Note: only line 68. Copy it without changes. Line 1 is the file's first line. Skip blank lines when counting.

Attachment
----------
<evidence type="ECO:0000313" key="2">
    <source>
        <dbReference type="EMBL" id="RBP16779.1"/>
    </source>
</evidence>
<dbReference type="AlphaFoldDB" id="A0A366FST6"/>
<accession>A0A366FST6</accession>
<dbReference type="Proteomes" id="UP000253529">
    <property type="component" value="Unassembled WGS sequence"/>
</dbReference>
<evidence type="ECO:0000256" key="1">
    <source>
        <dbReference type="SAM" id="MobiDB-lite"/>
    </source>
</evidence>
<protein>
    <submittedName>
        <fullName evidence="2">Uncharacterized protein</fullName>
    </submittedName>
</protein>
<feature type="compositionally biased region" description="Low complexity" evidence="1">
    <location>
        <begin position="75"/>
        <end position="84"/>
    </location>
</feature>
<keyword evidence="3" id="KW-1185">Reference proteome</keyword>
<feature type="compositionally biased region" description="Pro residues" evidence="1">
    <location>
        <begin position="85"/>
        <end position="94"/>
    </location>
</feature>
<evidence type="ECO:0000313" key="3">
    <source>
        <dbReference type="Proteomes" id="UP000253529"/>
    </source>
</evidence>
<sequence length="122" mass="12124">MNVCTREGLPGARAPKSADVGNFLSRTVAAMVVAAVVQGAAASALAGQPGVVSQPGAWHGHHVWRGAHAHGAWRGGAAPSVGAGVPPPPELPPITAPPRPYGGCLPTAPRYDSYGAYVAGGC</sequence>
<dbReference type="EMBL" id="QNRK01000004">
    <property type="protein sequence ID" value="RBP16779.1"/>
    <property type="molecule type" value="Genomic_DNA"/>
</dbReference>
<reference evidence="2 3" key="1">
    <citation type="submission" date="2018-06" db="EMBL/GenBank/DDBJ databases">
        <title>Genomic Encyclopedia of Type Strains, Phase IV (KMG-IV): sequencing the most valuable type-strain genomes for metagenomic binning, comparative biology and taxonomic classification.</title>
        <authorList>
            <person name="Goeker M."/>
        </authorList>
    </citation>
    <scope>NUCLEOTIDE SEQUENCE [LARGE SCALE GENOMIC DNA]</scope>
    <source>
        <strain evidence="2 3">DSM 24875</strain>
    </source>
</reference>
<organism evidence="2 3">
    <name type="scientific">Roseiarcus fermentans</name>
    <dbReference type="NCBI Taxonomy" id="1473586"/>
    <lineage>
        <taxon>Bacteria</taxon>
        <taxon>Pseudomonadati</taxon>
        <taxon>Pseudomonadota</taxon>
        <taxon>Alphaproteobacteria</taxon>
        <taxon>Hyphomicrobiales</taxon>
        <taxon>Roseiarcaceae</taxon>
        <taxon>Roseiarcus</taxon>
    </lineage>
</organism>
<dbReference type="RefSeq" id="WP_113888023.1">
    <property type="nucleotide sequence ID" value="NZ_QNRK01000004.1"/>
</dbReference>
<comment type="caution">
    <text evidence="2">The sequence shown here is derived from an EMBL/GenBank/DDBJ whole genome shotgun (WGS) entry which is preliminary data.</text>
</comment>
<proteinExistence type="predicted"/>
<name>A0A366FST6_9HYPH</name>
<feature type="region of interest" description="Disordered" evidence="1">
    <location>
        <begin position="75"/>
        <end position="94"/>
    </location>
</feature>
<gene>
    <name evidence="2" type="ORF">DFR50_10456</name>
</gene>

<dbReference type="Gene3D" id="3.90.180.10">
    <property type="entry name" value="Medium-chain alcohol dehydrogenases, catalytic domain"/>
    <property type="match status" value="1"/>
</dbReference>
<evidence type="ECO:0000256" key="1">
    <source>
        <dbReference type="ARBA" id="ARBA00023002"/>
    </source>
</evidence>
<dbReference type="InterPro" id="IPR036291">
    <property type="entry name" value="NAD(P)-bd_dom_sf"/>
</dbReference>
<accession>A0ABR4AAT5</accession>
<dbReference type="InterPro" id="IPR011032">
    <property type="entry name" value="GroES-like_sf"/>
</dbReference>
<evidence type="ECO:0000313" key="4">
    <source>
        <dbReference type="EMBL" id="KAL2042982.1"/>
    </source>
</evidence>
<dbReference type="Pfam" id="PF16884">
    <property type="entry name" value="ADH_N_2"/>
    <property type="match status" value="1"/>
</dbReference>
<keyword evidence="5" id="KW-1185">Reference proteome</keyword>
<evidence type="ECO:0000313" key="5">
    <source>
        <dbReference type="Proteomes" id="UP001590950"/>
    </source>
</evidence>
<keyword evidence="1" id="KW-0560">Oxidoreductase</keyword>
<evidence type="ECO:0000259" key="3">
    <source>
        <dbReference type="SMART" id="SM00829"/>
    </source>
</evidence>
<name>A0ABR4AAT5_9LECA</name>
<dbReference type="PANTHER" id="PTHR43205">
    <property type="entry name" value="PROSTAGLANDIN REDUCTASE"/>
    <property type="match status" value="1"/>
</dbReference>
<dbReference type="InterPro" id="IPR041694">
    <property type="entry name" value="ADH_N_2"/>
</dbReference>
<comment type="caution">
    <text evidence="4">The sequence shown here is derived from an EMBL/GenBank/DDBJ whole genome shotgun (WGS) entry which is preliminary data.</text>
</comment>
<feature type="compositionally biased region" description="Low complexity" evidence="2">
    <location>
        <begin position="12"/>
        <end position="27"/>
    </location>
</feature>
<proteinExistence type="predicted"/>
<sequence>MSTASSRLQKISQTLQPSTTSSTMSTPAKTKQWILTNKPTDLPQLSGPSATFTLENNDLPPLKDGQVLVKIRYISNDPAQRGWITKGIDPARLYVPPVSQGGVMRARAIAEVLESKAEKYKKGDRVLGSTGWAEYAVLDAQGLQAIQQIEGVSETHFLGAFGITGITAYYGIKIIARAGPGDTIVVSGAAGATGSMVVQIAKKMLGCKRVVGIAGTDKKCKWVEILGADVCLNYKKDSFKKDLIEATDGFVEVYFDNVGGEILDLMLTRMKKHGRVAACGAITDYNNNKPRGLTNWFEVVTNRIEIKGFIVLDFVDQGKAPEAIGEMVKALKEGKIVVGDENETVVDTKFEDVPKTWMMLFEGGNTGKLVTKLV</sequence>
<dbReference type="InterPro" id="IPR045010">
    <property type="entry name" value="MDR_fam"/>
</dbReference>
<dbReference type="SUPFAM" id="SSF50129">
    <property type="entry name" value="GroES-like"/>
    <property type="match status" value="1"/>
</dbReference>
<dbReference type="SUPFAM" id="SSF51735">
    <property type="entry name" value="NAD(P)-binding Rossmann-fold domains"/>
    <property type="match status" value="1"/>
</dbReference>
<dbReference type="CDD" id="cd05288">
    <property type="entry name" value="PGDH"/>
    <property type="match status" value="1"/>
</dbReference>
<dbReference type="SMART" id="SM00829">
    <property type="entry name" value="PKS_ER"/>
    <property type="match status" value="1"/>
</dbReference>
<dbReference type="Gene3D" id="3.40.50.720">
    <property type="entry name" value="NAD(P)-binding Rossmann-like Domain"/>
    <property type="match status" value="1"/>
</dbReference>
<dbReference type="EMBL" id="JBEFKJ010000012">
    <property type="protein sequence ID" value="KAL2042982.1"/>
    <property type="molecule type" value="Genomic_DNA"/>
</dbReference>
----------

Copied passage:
</organism>